John sez, “We Canadians are looking forward to our 150th birthday coming up in 2017. As part of the celebrations, the Harper Conservative government has released its Digital Canada 150 strategy paper with the idea of propelling Canada forward to take full advantage of the opportunities of the digital age and be a global leader by 2017. While the document has some good points and is definitely not as actively terrible as some of their recent actions (like attacking Elections Canada or stifling science), the strategy is still extremely disappointing.”
It’s lazy because rather than a coordinated plan to energize Canadian culture and commerce in a digital age, it’s mostly just buzzword soup and re-packaged announcements and programs from the last few years. It’s cynical because it’s clearly all about the government being able to say they have a digital strategy in the upcoming 2015 election campaign. It’s a compendium of missed opportunities in science, commerce and culture.
But mostly it’s not very forward looking or strategic.
As Michael Geist says,
Most disappointingly, Digital Canada 150 lacks a big picture goal or target that might have made the whole greater than the sum of its parts. There was no shortage of possibilities such as a national digital library to revolutionize access in schools and communities, a rethinking of Canadian surveillance policy so that mounting fears of widespread surveillance of individuals might be addressed, structural separation of Internet providers or a plan to join forces with the private sector to bring affordable access and computing equipment into every home in Canada.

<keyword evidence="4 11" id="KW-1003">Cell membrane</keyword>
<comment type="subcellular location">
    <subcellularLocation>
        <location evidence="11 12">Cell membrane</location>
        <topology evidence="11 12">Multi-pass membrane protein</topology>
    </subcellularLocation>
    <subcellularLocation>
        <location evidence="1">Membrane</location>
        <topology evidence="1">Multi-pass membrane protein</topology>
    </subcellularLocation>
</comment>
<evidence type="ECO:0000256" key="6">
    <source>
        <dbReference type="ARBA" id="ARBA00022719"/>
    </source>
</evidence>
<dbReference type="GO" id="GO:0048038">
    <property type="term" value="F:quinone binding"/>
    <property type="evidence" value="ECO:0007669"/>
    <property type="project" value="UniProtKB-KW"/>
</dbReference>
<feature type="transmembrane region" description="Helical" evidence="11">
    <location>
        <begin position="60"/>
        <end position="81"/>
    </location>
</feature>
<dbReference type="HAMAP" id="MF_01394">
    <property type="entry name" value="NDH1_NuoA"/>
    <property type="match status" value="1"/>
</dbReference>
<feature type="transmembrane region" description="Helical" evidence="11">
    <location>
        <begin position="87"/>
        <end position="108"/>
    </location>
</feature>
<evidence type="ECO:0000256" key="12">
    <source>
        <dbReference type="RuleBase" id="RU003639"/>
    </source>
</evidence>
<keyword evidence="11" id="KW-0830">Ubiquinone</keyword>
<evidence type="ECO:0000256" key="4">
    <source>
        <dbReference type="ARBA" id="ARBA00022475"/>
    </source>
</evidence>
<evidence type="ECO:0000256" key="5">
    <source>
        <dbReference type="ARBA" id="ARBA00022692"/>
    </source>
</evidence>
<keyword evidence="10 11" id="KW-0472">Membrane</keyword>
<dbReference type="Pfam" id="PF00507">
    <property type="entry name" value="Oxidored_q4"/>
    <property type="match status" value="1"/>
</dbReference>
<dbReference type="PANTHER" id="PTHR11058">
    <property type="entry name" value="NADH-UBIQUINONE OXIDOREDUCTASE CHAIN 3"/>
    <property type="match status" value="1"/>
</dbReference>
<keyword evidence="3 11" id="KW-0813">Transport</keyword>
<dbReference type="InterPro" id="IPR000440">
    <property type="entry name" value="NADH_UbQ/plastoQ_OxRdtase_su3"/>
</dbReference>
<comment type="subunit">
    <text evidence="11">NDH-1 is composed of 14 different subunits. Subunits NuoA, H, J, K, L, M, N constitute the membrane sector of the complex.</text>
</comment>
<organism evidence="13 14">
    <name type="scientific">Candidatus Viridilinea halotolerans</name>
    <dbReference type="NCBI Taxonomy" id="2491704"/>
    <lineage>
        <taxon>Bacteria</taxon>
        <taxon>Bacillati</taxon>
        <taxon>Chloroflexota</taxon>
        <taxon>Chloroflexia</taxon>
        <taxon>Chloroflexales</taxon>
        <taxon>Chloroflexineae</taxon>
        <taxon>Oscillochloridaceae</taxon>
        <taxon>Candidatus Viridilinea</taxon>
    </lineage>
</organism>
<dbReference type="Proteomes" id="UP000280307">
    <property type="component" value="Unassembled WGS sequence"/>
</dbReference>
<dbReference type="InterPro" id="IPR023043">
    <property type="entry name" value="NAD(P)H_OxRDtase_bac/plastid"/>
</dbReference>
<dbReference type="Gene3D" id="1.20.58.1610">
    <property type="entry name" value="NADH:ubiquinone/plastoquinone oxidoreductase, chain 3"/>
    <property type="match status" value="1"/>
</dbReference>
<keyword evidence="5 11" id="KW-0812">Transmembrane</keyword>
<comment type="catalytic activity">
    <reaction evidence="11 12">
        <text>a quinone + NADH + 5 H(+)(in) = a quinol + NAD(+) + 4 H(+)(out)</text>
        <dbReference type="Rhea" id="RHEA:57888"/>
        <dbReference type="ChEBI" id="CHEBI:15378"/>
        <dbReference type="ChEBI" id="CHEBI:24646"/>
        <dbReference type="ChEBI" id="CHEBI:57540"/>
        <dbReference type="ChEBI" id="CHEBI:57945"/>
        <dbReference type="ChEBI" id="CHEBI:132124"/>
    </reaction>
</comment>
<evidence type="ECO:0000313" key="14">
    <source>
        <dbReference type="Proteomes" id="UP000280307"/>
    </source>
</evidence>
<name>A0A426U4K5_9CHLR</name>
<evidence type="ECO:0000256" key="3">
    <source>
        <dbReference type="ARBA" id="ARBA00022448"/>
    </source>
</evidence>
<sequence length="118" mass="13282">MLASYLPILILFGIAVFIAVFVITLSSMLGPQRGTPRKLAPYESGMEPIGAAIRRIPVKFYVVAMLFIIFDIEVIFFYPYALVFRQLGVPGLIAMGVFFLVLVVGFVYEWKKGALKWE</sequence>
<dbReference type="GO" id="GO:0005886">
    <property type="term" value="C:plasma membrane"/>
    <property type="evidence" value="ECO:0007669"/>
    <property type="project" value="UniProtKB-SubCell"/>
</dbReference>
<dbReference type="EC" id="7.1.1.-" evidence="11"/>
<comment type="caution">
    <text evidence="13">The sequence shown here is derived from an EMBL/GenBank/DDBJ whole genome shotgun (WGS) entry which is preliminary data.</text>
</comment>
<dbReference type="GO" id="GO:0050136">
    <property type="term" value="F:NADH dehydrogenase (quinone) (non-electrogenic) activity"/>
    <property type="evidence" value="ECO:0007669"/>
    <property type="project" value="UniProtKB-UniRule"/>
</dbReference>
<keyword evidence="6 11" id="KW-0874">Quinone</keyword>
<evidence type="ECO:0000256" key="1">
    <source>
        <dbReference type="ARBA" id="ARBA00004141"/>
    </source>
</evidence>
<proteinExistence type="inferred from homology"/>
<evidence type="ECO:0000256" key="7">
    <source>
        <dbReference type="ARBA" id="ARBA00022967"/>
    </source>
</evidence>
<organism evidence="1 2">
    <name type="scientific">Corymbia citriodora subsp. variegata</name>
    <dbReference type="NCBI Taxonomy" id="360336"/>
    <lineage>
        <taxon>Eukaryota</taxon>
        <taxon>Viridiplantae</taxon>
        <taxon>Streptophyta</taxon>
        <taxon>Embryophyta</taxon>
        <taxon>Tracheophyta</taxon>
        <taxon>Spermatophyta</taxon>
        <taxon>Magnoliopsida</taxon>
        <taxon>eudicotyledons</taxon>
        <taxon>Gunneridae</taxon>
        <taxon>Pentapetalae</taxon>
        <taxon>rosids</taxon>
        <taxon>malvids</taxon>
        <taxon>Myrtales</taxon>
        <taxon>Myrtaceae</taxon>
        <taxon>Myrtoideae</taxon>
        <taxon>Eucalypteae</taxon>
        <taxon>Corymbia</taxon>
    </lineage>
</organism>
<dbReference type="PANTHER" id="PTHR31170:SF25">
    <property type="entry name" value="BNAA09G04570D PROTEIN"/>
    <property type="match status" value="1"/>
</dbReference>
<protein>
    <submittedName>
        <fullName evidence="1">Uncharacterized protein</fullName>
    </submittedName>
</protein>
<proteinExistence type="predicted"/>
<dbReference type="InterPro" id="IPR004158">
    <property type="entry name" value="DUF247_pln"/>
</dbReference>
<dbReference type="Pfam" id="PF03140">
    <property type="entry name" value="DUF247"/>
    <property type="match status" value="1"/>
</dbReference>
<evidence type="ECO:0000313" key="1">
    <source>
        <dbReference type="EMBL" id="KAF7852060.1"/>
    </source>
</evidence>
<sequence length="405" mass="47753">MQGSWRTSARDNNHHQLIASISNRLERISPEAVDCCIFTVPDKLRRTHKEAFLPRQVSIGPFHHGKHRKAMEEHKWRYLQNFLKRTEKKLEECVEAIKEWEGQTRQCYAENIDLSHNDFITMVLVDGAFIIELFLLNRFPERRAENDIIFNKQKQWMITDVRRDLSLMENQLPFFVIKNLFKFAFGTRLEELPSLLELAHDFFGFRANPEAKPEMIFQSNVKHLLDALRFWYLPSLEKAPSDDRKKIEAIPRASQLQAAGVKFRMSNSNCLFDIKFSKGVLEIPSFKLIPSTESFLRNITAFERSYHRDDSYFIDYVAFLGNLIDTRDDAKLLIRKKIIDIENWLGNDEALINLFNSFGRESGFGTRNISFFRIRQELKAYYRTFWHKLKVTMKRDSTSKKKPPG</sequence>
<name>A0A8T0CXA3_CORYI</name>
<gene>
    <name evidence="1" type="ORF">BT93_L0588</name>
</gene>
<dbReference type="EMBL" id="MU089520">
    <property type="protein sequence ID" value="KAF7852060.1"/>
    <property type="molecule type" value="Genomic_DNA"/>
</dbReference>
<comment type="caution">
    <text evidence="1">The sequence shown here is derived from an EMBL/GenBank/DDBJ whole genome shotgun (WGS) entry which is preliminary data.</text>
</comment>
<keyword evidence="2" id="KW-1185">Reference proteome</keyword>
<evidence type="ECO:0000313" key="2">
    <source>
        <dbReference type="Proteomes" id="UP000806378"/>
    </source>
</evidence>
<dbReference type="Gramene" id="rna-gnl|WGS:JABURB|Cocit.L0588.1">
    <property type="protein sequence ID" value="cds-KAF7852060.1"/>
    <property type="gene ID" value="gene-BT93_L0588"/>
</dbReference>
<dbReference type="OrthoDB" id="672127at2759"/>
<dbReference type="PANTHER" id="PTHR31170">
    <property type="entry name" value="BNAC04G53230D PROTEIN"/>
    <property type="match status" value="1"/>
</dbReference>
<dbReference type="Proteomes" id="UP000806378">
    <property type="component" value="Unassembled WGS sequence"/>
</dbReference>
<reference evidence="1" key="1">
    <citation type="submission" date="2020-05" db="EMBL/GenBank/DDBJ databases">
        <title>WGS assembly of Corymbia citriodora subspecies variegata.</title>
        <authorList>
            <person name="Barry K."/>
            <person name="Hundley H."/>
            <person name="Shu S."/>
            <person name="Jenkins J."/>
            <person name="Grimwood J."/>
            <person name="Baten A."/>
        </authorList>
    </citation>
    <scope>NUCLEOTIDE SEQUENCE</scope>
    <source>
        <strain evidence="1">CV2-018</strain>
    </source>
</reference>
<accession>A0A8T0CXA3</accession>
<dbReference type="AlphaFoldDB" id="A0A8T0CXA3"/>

As far as making the new strategy making Canada a world leader, Geist also points out that,
In comparing the Canadian strategy with countries such as Australia and the United Kingdom, it becomes immediately apparent that other countries offer far more sophisticated and detailed visions for their digital futures. While there is no requirement that Canada match other countries on specific goals, it is disappointing that years of policy development – other countries were 5 to 10 years ahead of Canada – ultimately resulted in a document short on strategy, specifics, and analysis.
I’ve collected more commentary — pro and con — on my blog here.
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